I’m reading Clay Risen’s book, The Bill of the Century: The Epic Batter for the Civil Rights Act, an amazing reminder of how difficult, complex, and dangerous the fight for equal rights for black Americans was in the 1950s and 1960s. Risen, an editor at the NY Times and contributor to various publications, previously wrote A Nation on Fire: American in the Wake of the King Assassination.
The passage of the 1964 bill, 50 years ago today, was a near-miracle (just try imagine that happening today, for example). While some of the actors–Lyndon Johnson, for starters–have come down in popular history as heroes in the struggle, others–Illinois Sen. Everett Dirksen, for example, and House Judiciary Committee Chairman Rep. William McCulloch, and any number of Senate and House staffers–did much of the hard work. They overcame the deeply-entrench power of Southern racist Democrats in the Senate, breaking an historic filibuster in the process. The political maneuvering was byzantine and intense, yet it produced what was one of the most important pieces of legislation of the 20th Century. The political fallout–summarized in Johnson’s famous statement about delivering the South to the Republicans–is with us still, as is racism.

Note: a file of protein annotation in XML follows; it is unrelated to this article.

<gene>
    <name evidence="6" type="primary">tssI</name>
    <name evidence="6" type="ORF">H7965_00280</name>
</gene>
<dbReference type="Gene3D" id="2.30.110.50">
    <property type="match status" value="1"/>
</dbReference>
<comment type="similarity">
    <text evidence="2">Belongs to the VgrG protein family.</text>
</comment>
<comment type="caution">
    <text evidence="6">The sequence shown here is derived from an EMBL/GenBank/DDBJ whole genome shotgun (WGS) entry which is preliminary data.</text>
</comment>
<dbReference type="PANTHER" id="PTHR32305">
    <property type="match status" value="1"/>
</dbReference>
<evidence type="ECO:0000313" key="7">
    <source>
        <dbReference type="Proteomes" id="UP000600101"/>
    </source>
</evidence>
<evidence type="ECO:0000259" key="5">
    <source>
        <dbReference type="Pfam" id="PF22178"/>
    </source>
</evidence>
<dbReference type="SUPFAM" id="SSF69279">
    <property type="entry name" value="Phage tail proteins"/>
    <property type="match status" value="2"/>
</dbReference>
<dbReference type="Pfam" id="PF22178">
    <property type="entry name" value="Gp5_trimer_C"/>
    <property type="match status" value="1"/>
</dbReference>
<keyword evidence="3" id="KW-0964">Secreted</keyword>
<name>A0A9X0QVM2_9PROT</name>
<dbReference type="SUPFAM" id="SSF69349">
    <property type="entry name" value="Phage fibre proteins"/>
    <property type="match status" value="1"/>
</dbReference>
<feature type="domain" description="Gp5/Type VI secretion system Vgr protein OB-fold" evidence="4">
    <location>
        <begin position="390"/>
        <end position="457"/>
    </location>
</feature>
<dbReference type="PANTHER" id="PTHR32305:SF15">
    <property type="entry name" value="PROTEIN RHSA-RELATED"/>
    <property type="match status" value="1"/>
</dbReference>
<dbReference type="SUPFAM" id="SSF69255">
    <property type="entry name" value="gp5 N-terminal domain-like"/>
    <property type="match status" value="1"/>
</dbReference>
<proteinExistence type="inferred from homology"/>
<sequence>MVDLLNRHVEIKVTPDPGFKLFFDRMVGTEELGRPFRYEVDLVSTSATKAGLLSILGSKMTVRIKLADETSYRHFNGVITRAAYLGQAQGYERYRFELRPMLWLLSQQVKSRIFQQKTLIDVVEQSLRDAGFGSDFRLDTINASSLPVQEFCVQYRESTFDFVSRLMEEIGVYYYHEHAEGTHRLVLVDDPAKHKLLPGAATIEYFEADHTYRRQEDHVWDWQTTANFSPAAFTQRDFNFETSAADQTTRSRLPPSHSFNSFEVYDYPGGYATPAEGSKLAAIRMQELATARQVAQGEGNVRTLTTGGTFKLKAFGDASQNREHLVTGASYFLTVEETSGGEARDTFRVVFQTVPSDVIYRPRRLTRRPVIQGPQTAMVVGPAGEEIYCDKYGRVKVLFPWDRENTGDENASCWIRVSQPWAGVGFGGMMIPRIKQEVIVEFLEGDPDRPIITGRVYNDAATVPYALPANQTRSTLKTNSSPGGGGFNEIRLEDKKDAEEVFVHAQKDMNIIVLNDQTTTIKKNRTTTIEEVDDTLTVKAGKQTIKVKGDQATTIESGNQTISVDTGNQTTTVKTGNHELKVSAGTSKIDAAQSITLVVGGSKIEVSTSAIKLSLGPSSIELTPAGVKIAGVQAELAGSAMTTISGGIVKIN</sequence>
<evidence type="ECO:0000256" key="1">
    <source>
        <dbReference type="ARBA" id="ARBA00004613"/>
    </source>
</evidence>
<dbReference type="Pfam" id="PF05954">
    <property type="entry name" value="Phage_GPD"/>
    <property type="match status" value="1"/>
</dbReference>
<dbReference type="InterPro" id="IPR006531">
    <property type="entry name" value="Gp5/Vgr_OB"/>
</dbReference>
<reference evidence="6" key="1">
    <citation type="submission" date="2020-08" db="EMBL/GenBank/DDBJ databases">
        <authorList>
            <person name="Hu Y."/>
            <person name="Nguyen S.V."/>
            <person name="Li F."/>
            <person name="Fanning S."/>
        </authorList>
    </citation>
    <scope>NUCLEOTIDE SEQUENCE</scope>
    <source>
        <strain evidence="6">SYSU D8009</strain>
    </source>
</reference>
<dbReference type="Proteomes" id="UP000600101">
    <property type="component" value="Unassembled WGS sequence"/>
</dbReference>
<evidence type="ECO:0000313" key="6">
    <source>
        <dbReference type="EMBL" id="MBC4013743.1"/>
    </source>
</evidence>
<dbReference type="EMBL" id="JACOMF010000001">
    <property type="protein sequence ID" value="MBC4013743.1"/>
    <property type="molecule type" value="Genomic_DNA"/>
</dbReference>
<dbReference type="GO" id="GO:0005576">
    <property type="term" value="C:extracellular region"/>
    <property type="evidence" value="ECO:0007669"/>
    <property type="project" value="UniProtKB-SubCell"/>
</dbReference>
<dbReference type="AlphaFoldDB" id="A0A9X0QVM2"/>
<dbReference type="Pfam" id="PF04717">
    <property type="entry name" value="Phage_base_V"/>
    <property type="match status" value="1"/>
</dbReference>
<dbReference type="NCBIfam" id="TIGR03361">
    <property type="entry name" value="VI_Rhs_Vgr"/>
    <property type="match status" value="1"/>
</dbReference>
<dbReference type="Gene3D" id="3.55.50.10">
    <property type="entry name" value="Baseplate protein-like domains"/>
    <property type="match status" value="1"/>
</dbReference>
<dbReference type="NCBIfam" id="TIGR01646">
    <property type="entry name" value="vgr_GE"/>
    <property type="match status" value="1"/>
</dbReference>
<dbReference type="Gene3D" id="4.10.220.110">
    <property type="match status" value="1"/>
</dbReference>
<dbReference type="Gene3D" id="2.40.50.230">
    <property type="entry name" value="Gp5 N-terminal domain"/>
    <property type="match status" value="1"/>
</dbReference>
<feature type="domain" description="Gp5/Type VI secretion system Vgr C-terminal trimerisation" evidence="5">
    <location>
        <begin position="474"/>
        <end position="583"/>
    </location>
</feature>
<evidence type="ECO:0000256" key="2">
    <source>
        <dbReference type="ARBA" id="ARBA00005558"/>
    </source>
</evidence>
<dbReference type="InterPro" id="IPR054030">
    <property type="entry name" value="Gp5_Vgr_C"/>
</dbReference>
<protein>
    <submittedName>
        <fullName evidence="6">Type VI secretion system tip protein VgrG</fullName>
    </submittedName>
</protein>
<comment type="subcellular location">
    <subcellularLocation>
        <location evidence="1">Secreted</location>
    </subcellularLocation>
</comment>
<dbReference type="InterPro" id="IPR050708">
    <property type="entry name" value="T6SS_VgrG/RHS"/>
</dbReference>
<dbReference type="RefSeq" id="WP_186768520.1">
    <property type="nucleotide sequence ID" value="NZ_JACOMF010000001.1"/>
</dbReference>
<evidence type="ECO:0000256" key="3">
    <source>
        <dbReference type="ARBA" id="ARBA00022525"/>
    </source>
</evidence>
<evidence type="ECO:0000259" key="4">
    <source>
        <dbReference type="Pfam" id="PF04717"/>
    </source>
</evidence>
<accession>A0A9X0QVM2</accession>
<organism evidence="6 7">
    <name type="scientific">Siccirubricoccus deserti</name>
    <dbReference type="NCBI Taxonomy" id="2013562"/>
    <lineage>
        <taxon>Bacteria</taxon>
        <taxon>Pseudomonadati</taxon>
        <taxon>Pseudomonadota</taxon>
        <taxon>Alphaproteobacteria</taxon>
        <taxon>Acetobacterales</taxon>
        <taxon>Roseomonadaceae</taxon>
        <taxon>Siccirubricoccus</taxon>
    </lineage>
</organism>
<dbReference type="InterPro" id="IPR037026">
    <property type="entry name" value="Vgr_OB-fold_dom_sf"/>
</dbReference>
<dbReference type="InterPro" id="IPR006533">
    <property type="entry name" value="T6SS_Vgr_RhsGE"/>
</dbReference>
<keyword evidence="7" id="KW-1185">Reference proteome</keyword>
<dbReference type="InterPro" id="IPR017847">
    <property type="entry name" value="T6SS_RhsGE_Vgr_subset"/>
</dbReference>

But the fact remains that, for a moment, at least, the apparatus of the federal government gave us all hope that E Pluribus Unum might mean something after all.
Some news summaries of the Act and its impact: